Set of round plates or dishes on white background
If you’re a quick-service restaurant, you may use a basket with paper; toss out the paper, wash the basket, and you have a simple way to sling out french fries, hamburgers, and hot dogs. With soup or salad, you need a deep bowl that’ll hold a good amount of liquid or leafage for lighter lunches. Every once in a while, you might need a particular dish for a particular concept, such as manicotti, but for most every day dishes, you’re going to want a standard, every day plate that can be used across the board in your restaurant.

The BBC reports on a study that shows sometimes simple is best. White and round dishes might be the key to making food look and taste better. A test was preformed with the same cheesecake, on white round dishes, white square dishes, black round dishes, and black square dishes. The white round dishes were found to lead to more pleasurable eating experiences, but the opinion might stem from the mindset and emotional connections that are to be made with the design. White is traditionally connected to “purity”, and the white round plate might be just too iconic for serving food that anything different seems off. If anything, white plates can help show the cleanliness of the dish. Black square plates were found to have their own home, with being used for more critical judgements and

Slates might look nice or be used for unique effect, but may present problems with items rolling or draining off of the plate during serving or eating.

There are a variety of white round dishes availably for purchase. Width can range from 16 inches, 10 inches, to even 6.5 inches, but they all offer the same concept of holding food in a clean and concise circular carrying plate.

Have you considered that you might need to upgrade your dishes? Over the years, wear and tear can happen even to the cleanest and safest restaurants. Chips and damage can be joined by stains and streaks, and no matter how clean you try to get the dishes, it’s always a good idea to have new ones in backup.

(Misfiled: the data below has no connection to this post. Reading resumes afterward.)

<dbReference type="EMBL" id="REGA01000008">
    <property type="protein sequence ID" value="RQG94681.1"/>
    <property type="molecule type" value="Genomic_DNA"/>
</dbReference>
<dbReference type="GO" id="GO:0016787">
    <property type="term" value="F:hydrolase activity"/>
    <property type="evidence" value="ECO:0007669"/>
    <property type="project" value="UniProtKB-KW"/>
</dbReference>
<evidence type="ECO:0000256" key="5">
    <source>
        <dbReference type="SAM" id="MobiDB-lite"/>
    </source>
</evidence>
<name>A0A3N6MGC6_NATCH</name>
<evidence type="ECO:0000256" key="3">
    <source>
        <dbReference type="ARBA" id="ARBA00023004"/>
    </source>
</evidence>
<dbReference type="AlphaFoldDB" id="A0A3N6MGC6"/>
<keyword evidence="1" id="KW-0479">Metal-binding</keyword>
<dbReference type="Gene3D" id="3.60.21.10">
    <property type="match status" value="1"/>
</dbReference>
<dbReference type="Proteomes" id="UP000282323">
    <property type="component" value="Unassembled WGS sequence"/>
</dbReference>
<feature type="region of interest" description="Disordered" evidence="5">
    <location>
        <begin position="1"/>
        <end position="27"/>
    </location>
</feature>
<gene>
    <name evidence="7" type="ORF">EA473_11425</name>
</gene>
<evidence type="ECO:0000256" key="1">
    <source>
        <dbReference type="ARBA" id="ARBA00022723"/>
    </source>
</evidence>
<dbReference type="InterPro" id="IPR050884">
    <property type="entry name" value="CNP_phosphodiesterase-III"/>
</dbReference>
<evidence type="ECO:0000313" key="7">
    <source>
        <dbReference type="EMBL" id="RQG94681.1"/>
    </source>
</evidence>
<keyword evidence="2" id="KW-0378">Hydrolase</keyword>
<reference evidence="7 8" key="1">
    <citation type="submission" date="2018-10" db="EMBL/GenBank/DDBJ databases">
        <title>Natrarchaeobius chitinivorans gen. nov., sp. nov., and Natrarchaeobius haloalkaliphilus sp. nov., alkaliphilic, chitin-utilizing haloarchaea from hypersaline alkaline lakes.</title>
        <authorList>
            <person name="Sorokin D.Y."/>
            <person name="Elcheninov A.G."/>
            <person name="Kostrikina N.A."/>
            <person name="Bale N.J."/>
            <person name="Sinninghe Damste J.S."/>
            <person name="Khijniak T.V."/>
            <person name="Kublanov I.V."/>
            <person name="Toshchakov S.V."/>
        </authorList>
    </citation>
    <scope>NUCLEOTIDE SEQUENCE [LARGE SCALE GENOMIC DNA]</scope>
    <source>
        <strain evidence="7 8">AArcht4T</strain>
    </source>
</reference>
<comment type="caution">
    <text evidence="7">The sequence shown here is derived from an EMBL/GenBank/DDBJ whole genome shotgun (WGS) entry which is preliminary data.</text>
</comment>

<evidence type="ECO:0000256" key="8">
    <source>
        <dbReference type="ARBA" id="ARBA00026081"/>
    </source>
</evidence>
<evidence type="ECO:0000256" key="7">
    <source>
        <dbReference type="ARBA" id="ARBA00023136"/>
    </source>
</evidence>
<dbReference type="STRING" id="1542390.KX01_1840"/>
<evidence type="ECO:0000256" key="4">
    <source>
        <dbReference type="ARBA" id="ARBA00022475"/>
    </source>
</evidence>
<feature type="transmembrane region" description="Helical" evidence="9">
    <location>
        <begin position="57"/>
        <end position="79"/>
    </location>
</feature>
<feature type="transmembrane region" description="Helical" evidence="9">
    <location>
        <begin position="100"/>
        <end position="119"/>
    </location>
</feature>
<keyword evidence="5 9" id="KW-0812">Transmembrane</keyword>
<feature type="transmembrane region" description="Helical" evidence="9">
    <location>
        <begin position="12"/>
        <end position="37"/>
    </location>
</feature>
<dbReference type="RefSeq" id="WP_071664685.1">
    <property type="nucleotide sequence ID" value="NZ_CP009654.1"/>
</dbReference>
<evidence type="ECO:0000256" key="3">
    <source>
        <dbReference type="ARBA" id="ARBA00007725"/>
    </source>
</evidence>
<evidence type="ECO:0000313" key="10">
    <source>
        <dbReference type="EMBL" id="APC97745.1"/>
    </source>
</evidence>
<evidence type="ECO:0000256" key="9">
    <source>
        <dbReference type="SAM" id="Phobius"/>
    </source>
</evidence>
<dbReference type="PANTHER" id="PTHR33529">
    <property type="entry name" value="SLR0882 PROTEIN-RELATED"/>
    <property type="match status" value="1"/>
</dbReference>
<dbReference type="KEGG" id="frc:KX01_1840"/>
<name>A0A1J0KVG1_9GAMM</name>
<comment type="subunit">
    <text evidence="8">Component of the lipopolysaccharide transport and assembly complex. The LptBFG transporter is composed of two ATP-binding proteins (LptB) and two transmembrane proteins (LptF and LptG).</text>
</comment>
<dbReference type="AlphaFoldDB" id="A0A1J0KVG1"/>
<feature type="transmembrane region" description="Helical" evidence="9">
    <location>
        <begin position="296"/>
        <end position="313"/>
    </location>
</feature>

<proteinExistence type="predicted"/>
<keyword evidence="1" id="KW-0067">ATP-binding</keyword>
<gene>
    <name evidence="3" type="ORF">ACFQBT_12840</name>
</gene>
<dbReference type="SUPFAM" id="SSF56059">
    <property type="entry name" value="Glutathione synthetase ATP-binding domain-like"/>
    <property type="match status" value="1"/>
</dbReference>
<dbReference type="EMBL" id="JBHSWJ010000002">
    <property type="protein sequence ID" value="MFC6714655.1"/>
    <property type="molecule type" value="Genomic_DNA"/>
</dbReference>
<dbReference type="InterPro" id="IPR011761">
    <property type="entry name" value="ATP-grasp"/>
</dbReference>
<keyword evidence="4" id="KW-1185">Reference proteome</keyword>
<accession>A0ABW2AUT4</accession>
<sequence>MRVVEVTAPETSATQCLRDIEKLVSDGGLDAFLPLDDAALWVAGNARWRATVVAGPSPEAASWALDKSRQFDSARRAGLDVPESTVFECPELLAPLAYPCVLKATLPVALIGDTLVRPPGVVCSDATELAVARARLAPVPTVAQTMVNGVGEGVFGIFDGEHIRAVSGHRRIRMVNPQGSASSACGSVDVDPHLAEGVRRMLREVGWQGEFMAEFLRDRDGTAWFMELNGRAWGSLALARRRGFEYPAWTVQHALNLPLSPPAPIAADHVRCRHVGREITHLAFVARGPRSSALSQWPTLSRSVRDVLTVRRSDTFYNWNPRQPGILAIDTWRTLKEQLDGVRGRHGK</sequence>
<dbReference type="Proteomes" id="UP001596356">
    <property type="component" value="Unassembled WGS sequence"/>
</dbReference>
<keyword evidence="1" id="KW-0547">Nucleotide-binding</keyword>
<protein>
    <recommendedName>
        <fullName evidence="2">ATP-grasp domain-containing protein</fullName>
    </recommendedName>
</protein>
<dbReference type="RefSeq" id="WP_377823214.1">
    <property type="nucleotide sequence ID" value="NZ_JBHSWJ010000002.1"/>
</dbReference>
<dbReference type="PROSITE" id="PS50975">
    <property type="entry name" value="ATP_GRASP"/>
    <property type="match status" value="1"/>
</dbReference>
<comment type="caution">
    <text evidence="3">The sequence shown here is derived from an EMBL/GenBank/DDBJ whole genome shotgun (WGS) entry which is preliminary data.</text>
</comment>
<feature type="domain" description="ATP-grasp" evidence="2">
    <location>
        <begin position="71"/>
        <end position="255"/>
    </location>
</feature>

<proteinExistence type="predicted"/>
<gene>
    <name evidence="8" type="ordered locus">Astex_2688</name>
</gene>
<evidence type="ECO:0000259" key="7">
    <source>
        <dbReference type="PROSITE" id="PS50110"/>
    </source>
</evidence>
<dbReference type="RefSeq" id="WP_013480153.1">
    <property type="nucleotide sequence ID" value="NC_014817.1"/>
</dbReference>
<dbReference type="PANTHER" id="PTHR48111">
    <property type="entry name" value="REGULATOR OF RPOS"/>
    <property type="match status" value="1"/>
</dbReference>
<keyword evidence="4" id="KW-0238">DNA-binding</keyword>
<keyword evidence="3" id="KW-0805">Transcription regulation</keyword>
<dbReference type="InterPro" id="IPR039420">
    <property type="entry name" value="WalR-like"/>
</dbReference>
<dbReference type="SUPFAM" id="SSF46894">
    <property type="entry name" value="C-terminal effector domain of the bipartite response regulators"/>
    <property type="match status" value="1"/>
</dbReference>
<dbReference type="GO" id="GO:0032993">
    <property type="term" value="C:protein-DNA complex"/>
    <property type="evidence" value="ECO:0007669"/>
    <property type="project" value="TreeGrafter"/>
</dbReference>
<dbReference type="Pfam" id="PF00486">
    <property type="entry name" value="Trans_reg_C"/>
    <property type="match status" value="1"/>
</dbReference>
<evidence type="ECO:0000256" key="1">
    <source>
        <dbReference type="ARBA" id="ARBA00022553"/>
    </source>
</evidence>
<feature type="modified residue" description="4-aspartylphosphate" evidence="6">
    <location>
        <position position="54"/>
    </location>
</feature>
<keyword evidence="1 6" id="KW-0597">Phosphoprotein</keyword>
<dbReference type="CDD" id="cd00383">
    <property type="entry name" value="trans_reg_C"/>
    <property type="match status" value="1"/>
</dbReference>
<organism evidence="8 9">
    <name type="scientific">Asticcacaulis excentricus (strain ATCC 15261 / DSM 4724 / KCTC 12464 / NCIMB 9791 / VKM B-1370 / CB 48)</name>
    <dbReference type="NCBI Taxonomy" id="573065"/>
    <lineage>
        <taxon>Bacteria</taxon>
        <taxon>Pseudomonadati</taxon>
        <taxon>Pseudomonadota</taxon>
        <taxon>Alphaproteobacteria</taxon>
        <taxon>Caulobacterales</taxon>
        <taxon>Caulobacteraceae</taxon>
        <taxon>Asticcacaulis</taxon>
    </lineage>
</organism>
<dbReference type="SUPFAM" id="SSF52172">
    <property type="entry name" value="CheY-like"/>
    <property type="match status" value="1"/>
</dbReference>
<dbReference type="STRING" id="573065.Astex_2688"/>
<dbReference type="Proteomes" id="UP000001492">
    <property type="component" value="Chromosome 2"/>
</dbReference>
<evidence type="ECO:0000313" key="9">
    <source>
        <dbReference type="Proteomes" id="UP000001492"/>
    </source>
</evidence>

Beyond ordering new white round dishes for the everyday sale, you might want to consider a few black square dishes for such creative moments. If you want a true response to new dishes, you might want to put items on there to get true responses to your dishes. For soup dishes, you’re left with no choice but to have deeper bowls, in which you should want to stick with white round ones as well.

Now, glasses and mugs, baskets and utensils? There’s a whole possible world of what to do with those, and there’s no particular study saying one color is better than another (although, round mugs would make sense).

The Surprising Way One Fast Food Chain Is Taking Care Of Teenagers

teens eating fast food
There’s one problem that any restaurant with cheap-enough prices will always run into: loiterers. There’s a special magic to many consumers with a place that serves cheap food and has comfortable-enough seating. For many, it offers free wi-fi, a place to take care of business meetings, potential clients, or even future employees. Others might just enjoy long sips of coffee with an old friend, some father-son bonding time, or even a quiet book or newspaper (or in 2013, a quiet iPad or Kindle).

Most of these people are okay, especially if they keep up with small purchases throughout the day; nobody’s going to complain about a consistent source of money. Every once in a while, there will be the troublemakers, and not to stereotype, but these could easily be teenagers: youthful people who hope to get out of the prying eyes of their parents on a regular basis at a cheap cost in a safe location. If they’re studious and just taking care of classwork, that’s one thing, but if they’re loud, disruptive, and causing trouble for your staff or customers, you may want to figure out a way to have them leave.

A McDonald’s restaurant has Mt. Annan, Australia, has come up with a unique concept: playing classical music. In fact, this isn’t the first time using classical music has worked as a deterrent to youthful distractions, as Macarthur Square used this tactic in March 2009 to stay unruly teens. Their music of choice was Barry Manilow, and it was effective late Thursday nights at curtailing children and teenagers.

The Daily Telegraph reports that the usage of such music has ben effective at late nights to keep riff-raff out, but would have to reassess how it’s doing in the coming months.

Does your restaurant employ music throughout the day? The inclusion of music, and particularly what type, is instrumental (pun possibly intended) at deciding what kind of restaurant atmosphere you offer. Burger places may feature a rock-and-roll mindset to go with the All-American classic, while coffee bars may have subtle music more akin to background noise to let conversations flow and help work get done. Bars might turn it up loud in an effort to create an enjoyable atmosphere that also encourages loud talking (which may in fact encourage more drinks), and any number of ethnic-stylized locations may find that music from their home country works best; Spanish songs for Mexican cuisine, famed Italian singers for pasta locales, and the like.

There’s something that can be said for a lack of music, too. In locations where the sounds of the kitchen make enough noise, it might be ambiance enough. In other locations, such as porches and food trucks, music may just be untenable due to noise pollution laws or just generally being nice to neighbors.

Being nice to teenagers who are being a problem? Just play some classical music, and they might not be a problem for your restaurant anymore.